User-Agent: Mozilla/5.0 (Windows NT 5.1; rv:2.0.1) Gecko/20110511 SeaMonkey/2.1 Build Identifier: The capability to expire history entries has been removed. Please restore it. When I view a page containing links, I want the color-code for a "visited" link after some number of days to change to the color-code for a "not visited" link. In the past, I usually set this to 30 days, without regard for privacy, performance, the size of my history file, or the list in my address bar. I increased the number of days if I was going to be away from my computer for an extended vacation, decreasing it after resuming Web surfing. Manually deleting a month at a time by deleting a folder within the History window -- deleting April near the end of May -- caused me to lose ALL history. See bug #660543. Reproducible: Always From the Description in bug #643254: time is an intuitive and sensible way to think of expiration, whereas number of pages is a meaningless criterion to a human being > you don't need anymore to tell us how much days of history > your computer can handle. [from <http://blog.bonardo.net/2010/01/20/places-got-async-expiration.] this completely misses the point, it's not about the computer, but the user's subjective determination of when a visit is no longer worth remembering I presume you are still expiring based on age, once the page threshold is reached, so all that you've done is make the pref suit the code and not the user
(In reply to comment #0) > When I view a page containing links, I want the color-code for a "visited" > link after some number of days to change to the color-code for a "not > visited" link. please explain why, real use-cases are more useful than "I want to do this", we can't implement features based on single user habits. > I increased the number of days if I was going to be away from > my computer for an extended vacation, decreasing it after resuming Web > surfing. Don't you think requiring all users to have to manually do this is unfortunate and a drawback of the approach you suggest? > Manually deleting a month at a time by deleting a folder within the History > window -- deleting April near the end of May -- caused me to lose ALL > history. See bug #660543. This has nothing to do with this report, it has its own bug and it even may be working as expected. To me looks like you are filing a slightly different enh request (fine), but bringing back what was already discusses in bug 643254 as a side note (bad), please don't, it's not useful to anyone to have a duplicate of a wontfix bug.
> please explain why, real use-cases are more useful than > "I want to do this", we can't implement features based on single > user habits. I read amateur fiction on-line, most of which is serial. That is, a story is spread over many chapters placed on the Web at intervals from week to many months. When I visit a story's Web site (which I have bookmarked) and see that prior chapters have been visited but the latest chapter has not, I go directly to that chapter. Sometimes, however, I see that the prior chapter has not yet been visited but chapters before then have been; I then catch up with the missed chapter and then read the latest. On the other hand, if I see that none of the chapters have been visited, that tells me it has been at least a month since I read the last prior chapter; I go to that prior chapter and reread the end of it to refresh my memory of the story. This, I think, is an easily understood case. However, I have several other cases involving visiting blogs, newspaper sites, forums, etc. I do sometimes want to reread something that I read before but not recently. I should think other users want to experience the Web in a similar manner. As for bug #660543, I tried to do manually what this RFE would provide in a cleaner implementation.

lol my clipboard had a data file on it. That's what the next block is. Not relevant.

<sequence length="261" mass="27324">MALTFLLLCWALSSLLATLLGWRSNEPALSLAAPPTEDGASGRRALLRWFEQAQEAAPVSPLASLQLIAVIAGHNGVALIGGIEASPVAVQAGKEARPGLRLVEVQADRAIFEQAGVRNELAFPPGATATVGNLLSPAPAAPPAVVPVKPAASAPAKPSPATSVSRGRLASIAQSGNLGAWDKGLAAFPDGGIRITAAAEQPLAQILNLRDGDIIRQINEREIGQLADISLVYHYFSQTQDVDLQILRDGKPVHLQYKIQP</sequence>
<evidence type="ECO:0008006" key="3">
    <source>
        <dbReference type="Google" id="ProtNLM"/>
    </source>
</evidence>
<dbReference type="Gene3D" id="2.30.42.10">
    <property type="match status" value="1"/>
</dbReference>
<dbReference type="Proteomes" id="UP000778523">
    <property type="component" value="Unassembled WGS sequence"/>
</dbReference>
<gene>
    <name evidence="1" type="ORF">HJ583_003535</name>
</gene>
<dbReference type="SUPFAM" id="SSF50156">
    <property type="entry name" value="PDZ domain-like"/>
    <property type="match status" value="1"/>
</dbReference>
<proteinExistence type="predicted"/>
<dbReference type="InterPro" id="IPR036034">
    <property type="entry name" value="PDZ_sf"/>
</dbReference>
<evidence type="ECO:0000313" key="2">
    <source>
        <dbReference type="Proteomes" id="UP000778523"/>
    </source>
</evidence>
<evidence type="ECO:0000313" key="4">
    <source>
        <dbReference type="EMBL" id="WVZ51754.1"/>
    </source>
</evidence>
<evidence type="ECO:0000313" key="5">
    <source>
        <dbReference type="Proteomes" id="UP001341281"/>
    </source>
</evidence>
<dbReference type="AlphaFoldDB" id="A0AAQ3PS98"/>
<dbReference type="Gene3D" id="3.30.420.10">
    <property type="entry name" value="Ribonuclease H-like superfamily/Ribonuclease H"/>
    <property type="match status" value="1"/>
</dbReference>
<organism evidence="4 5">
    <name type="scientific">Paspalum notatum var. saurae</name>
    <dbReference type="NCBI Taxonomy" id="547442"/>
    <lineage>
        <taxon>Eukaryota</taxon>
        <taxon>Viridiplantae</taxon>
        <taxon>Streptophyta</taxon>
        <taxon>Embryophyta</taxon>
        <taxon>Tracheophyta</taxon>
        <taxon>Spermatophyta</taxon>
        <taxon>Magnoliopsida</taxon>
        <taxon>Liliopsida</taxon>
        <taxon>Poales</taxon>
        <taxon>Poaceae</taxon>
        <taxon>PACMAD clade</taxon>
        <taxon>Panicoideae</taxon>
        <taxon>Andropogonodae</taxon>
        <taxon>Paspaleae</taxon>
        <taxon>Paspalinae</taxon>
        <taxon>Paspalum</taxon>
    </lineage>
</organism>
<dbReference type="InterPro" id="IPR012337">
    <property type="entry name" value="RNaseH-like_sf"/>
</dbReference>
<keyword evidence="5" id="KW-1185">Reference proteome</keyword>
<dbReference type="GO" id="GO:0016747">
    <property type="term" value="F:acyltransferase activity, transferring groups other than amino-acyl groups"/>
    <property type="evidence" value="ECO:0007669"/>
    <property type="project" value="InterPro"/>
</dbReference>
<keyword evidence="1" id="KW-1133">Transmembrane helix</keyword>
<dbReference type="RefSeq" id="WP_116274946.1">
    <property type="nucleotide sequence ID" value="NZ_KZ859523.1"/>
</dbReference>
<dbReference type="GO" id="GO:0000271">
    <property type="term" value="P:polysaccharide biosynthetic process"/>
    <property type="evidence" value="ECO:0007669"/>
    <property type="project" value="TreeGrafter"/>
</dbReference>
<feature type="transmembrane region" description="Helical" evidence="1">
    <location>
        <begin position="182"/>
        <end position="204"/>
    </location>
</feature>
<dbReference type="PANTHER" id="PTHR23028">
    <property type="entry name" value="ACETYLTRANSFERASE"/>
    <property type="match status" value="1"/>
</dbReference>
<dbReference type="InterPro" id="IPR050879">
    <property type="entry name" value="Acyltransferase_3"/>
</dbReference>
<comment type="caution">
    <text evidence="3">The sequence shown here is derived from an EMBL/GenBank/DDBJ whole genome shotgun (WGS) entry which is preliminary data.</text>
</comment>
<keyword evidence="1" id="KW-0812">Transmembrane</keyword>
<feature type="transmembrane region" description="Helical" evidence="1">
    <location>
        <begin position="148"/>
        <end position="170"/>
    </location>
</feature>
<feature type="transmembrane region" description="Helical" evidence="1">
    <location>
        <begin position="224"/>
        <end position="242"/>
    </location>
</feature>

In comment #1, I read "we can't implement features based on single user habits." The user comments in the blog at <http://blog.bonardo.net/2010/01/20/places-got-async-expiration> and at bug #643254 should indicate that this RFE would have the support of more than a single user. While the developers might be enamored of the current implementation, users nonetheless want to be able to expire history entries by age. Furthermore, we would expect that revisiting a Web page would update the history entry to the latest visit without creating a new entry, which would mean deleting an old entry would not cause the entry for a more recent visit to that same page to be deleted.